Peggy Fong ~ Community Ecologist

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How Much Is Too Much?

Concept map
How do Humans Affect Estuaries? Click on the image to enlarge. Click
here to access this map in CLIMB.
Dr. Peggy Fong's research focuses on how humans affect the sustainability and health of marine coastal communities. While some of her field research takes her great distances, she also works in local California estuaries and coastal lagoons, on projects designed to assess how excess nutrients from terrestrial systems are affecting the health of downstream coastal estuaries.

Understanding the ecological functioning of estuaries is vital. They play key roles in the support of high biodiversity, in biogeochemical cycling, and are arguably the most threatened marine ecosystems in the world. California estuaries are also important stopovers for seabirds along the Pacific Flyway. Their continual degradation is of great concern to conservation efforts.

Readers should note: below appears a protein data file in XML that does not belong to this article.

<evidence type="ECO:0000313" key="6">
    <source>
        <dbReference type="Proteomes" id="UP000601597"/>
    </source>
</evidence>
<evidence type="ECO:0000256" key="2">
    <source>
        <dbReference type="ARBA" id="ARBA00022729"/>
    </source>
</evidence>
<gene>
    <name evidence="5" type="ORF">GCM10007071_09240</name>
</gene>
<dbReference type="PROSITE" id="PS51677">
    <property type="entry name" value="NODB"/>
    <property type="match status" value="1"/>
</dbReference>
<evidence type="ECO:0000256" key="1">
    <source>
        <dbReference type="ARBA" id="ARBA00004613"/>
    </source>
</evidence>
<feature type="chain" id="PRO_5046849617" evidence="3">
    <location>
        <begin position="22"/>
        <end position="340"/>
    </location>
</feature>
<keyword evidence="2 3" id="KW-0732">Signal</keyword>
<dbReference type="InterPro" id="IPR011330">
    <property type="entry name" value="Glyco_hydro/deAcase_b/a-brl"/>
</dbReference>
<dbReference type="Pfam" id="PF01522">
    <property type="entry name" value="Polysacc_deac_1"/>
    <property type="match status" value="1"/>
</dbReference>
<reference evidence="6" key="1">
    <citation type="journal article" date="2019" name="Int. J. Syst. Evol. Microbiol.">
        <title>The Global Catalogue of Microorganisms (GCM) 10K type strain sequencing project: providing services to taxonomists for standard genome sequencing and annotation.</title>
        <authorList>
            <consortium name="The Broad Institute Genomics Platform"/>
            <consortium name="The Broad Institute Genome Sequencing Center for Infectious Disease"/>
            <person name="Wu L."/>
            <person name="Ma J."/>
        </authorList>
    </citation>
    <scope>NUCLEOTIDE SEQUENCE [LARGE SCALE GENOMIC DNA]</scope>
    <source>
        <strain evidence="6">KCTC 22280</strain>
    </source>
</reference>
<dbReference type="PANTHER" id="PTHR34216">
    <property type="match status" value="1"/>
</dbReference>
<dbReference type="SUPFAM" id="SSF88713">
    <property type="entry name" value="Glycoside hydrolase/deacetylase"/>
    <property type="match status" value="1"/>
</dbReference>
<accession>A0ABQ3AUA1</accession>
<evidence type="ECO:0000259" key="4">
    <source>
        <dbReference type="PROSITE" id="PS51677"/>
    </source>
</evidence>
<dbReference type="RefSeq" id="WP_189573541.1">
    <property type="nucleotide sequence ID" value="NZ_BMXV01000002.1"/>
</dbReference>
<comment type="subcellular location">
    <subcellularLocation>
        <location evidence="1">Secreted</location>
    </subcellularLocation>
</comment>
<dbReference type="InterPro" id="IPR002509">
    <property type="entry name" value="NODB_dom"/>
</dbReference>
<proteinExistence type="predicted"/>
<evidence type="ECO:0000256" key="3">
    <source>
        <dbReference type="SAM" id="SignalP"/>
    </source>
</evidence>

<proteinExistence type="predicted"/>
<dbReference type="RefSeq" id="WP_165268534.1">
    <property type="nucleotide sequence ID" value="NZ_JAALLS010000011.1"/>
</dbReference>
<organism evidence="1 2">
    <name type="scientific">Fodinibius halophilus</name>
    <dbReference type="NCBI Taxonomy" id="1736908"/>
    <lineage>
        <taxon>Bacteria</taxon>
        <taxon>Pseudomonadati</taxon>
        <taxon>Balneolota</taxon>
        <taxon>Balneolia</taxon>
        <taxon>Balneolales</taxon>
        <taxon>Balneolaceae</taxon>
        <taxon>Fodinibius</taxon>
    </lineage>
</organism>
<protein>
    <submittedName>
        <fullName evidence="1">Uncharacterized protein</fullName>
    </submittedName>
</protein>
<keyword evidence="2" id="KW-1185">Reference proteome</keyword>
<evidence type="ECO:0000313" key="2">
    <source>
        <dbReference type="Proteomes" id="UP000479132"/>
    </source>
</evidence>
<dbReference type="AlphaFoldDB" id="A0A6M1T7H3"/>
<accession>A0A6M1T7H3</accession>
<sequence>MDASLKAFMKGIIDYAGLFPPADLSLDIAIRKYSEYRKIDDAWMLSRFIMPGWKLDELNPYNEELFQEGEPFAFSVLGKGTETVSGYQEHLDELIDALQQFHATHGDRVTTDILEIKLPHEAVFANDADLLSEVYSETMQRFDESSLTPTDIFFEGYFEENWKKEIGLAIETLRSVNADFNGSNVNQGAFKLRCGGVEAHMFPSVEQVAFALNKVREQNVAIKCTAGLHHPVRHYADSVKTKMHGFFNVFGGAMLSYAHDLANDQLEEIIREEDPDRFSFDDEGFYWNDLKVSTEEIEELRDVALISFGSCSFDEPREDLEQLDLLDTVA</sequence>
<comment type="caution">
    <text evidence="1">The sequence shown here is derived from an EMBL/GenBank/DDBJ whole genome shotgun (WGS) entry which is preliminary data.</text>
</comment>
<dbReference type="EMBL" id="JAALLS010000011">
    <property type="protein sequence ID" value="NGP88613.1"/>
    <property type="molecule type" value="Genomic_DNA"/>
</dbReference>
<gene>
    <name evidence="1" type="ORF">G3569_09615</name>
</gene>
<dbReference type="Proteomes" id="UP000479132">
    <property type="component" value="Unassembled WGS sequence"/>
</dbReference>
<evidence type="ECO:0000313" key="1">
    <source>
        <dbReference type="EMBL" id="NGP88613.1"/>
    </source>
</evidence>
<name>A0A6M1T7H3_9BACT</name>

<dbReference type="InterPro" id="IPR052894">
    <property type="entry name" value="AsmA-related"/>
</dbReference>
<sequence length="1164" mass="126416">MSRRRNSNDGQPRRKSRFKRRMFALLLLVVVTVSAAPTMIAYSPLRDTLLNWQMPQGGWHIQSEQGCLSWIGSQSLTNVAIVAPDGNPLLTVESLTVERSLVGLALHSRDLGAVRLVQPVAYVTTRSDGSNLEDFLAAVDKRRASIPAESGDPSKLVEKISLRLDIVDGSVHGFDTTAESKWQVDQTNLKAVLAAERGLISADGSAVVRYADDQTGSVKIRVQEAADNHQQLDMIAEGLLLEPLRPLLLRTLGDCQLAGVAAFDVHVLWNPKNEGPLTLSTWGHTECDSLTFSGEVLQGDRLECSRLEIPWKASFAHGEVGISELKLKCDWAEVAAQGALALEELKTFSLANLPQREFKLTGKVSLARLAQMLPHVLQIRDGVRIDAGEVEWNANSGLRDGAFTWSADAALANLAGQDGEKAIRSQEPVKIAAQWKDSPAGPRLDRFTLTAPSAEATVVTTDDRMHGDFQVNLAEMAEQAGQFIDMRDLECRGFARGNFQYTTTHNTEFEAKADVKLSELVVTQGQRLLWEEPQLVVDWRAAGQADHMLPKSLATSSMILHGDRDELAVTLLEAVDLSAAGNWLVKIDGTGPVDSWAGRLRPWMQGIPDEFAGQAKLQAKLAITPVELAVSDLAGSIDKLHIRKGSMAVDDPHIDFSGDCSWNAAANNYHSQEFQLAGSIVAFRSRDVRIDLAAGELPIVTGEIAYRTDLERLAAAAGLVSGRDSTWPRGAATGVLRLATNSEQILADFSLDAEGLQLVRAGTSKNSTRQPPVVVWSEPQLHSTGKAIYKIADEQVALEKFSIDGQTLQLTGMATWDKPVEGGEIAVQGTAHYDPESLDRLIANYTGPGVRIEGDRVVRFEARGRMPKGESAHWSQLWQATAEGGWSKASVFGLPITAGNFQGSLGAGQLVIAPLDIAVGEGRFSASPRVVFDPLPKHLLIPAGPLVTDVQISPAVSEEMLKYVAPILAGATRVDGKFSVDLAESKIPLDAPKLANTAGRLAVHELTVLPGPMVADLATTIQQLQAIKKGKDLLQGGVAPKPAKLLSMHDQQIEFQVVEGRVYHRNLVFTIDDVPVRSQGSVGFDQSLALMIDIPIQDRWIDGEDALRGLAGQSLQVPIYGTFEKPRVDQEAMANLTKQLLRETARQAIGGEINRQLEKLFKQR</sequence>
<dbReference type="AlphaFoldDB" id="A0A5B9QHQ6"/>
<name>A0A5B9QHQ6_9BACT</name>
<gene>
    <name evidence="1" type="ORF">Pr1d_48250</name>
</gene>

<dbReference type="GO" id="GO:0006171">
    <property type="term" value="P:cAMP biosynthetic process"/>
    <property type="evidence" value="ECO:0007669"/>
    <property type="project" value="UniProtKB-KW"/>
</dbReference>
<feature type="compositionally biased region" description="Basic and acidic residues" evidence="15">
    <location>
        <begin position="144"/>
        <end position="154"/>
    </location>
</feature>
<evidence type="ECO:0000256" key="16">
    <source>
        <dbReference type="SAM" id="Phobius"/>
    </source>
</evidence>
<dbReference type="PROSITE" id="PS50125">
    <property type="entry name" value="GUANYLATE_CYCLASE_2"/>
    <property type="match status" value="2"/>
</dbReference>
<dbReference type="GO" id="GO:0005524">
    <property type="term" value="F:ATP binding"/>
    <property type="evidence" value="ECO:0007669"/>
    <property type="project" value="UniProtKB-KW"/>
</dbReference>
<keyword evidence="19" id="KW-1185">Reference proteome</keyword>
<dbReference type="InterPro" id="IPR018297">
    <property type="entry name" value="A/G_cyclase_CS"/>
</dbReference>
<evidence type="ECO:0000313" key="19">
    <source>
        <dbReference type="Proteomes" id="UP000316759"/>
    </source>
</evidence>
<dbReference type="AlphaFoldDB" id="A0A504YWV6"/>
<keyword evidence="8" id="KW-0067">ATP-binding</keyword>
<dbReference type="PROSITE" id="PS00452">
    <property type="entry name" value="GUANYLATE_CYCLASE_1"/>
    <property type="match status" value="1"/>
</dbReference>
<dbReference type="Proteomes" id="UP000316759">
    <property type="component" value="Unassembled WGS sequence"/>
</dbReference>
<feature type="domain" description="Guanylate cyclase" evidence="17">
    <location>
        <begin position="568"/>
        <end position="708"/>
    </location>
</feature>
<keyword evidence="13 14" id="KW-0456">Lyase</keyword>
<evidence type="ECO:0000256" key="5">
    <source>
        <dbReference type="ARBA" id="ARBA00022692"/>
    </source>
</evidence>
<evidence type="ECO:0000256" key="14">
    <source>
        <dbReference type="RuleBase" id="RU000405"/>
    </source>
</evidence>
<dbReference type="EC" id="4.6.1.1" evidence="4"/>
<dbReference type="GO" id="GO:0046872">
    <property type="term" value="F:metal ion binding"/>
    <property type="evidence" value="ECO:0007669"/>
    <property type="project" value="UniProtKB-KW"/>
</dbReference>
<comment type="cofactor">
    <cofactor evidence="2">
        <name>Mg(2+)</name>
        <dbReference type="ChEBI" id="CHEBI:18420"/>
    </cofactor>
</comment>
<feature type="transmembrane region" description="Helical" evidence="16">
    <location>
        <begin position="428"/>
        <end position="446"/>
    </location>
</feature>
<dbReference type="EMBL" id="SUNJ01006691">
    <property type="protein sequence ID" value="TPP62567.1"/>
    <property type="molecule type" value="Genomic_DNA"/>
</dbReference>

"We're getting transitions from a healthy natural state to a degraded state."
"We're putting a lot of nutrients into these systems, and have documented that there have been several phase shifts," says Peggy, "from ones that are dominated by seagrasses to systems that are dominated by macroalgae, or Harmful Algal Blooms (HABs)." Seagrasses - which are more closely related to your lawn than most other things in the ocean - require high amounts of light and oxygen, both of which are reduced as more nutrients are added to the ecosystem. The research that Peggy has been doing in her lab for over 20 years is focused on trying to figure out "how much is too much".